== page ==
Alleged $1.8B Cross-Border Gambling Scheme in Macau Infiltrated, 30 People Detained
Posted on: December 30, 2020, 08:56h.
Last updated on: December 30, 2020, 09:39h.
Police in Macau say they, along with assistance from mainland authorities, have successfully infiltrated an alleged cross-border gambling scheme that moved CNY11.62 billion (USD$1.8 billion) into the enclave undetected.
Macau’s Judiciary Police announced this week that 30 people have been apprehended on charges of using illegal point-of-sale (POS) terminals to move money from China to Macau. Police say the defendants rigged the handheld bank payment machines to register the transaction as being made on the mainland instead of the enclave.
This joint operation has successfully dissolved the whole cross-border criminal group. Our unit will charge these 30 suspects with the crime of committing computer fraud and being involved in organized crime,” said Macau Judiciary Police spokesperson Cheong Kam Fai.
Cheong’s comments were first reported by GGRAsia.
Along with smaller transaction fees, the POS terminals allowed the gamblers to move their money out from under the People’s Republic into the tax haven that is Macau. Gamblers would make card purchases for high-value items at jewelry and pawn shops, and then return the items for cash.
Face Substantial Penalties
Police say the alleged illegal POS operation began back in 2016. Authorities believe the $1.8 billion in transactions resulted in the operatives pocketing CNY69 million (USD$10.6 million).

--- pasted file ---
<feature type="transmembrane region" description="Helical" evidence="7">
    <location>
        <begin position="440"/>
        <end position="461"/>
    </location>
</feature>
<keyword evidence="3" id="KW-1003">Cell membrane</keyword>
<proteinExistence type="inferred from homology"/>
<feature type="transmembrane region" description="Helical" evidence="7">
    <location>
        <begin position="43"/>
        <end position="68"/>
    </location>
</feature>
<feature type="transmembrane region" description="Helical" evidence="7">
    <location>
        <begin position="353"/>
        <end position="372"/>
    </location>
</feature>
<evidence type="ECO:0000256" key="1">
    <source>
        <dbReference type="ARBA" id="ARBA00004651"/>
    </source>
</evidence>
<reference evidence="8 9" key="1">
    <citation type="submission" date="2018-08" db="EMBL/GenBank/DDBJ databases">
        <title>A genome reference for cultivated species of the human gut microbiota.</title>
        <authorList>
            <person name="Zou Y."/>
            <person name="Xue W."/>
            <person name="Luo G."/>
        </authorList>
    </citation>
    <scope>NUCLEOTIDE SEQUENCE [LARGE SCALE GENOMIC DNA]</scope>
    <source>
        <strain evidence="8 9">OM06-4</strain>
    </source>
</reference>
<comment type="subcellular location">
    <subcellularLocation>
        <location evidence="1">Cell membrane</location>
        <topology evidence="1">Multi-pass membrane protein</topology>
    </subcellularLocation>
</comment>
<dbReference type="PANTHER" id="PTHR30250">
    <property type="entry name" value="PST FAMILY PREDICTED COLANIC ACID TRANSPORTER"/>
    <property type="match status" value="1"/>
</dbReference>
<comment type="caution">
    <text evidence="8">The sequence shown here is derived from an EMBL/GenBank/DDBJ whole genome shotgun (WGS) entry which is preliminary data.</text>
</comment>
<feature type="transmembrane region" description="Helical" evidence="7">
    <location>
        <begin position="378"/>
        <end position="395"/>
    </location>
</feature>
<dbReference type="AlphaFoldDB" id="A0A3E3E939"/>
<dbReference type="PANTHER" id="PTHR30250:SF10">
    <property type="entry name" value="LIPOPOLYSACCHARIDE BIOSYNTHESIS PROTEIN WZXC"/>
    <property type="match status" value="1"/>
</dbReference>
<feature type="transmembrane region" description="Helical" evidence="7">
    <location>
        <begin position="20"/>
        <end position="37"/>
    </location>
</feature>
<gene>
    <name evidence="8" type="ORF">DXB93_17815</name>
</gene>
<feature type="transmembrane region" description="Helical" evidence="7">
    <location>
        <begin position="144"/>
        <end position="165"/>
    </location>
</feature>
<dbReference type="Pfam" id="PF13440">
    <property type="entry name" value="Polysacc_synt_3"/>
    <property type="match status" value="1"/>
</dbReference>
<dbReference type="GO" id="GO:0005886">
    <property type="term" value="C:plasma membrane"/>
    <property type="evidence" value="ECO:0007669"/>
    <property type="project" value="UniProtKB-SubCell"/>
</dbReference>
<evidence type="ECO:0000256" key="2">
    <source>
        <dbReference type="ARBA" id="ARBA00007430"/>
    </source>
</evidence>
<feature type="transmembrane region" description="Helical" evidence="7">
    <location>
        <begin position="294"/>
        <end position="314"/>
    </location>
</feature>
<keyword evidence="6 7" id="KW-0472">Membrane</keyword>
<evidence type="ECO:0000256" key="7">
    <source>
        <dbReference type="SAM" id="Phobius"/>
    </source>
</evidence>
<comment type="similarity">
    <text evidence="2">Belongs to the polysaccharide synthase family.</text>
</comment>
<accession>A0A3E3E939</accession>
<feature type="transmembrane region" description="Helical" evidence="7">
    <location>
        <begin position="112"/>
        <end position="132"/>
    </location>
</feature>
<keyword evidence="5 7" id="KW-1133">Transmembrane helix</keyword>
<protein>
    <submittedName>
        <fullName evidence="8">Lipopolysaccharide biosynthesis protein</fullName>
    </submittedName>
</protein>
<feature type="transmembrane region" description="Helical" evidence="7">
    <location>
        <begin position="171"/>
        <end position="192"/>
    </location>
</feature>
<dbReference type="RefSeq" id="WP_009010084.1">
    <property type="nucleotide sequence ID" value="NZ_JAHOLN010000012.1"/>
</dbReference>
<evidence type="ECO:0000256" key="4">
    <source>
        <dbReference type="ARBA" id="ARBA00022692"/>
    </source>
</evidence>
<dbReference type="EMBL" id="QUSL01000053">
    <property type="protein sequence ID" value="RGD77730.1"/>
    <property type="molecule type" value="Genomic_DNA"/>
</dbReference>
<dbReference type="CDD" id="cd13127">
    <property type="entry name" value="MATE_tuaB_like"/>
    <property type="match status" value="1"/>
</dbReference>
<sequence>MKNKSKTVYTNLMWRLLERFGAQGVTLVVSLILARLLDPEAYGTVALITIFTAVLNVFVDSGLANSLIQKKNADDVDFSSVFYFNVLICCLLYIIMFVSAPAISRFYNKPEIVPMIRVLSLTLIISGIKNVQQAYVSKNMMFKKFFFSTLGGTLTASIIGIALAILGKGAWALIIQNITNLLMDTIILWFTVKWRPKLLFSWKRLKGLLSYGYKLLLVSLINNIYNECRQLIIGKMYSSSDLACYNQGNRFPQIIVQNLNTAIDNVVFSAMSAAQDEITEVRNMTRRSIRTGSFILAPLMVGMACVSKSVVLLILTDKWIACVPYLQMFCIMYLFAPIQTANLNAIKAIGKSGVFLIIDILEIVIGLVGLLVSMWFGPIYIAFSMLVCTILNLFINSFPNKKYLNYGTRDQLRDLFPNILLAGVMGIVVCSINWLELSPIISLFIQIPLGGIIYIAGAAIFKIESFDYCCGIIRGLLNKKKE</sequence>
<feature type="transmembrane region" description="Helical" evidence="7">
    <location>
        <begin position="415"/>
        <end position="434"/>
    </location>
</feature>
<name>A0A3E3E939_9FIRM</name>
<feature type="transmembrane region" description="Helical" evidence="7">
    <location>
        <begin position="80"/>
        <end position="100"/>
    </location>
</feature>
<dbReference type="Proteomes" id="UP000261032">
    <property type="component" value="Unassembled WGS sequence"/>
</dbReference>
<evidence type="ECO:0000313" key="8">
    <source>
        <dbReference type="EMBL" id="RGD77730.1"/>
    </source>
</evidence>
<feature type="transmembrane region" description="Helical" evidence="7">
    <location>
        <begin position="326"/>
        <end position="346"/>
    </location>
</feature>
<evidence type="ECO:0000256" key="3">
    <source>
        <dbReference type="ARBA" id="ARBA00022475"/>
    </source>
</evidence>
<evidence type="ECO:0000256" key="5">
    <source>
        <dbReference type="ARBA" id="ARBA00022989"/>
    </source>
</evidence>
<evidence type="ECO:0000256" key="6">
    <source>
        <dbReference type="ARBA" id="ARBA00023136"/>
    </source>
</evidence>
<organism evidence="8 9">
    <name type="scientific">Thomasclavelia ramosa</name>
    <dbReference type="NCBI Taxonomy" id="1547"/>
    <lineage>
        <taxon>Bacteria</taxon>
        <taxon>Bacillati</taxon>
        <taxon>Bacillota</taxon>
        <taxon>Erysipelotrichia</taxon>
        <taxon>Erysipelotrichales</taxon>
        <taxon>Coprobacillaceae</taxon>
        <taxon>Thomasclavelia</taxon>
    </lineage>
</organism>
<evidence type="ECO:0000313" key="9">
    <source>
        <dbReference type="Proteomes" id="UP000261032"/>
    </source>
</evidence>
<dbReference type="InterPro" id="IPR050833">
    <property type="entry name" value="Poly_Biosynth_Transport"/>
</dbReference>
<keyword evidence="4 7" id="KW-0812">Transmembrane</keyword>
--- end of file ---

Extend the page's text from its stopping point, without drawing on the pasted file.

The retail shops, which were located near casinos, charged a fee under the gift purchase and return for cash conspiracy. Law officers said the group had representatives active in Macau and on the mainland.
Of the 30 people arrested, 12 are Macau residents, and the other 18 call the mainland home.
According to China’s Criminal Law, “Whoever commits … organized crimes of the underworld … are to be sentenced to not more than five years of fixed-term imprisonment or criminal detention, and are to be in addition or exclusively sentenced to a fine not less than five percent and not more than 20 percent of the amount of money laundered.”
The charge for committing computer fraud also has severe potential penalties.
“Whoever violates state’s regulations and deletes, alters, adds, and interferes in computer information systems, causing abnormal operations of the systems and grave consequences, is to be sentenced to not more than five years of fixed-term imprisonment or criminal detention,” the Criminal Law reads. “When the consequences are particularly serious, the sentence is to be not less than five years of fixed-term imprisonment.”
China has had enough of watching tens of billions of dollars flow outside its borders to foreign casinos each year. The country recently amended its Criminal Law to impose lengthier prison terms against those found guilty of organizing cross-border gambling trips.
While Macau’s economy almost entirely relies on its casinos, China has urged the enclave to diversify and become less dependent on gaming. Macau was in the process of trying to develop its own yuan-denominated stock market when COVID-19 hit. That goal has the support of lawmakers in Beijing, as well as President Xi Jinping.
A stock market would presumably bring new business to the region, as companies would establish presences near the trading center.
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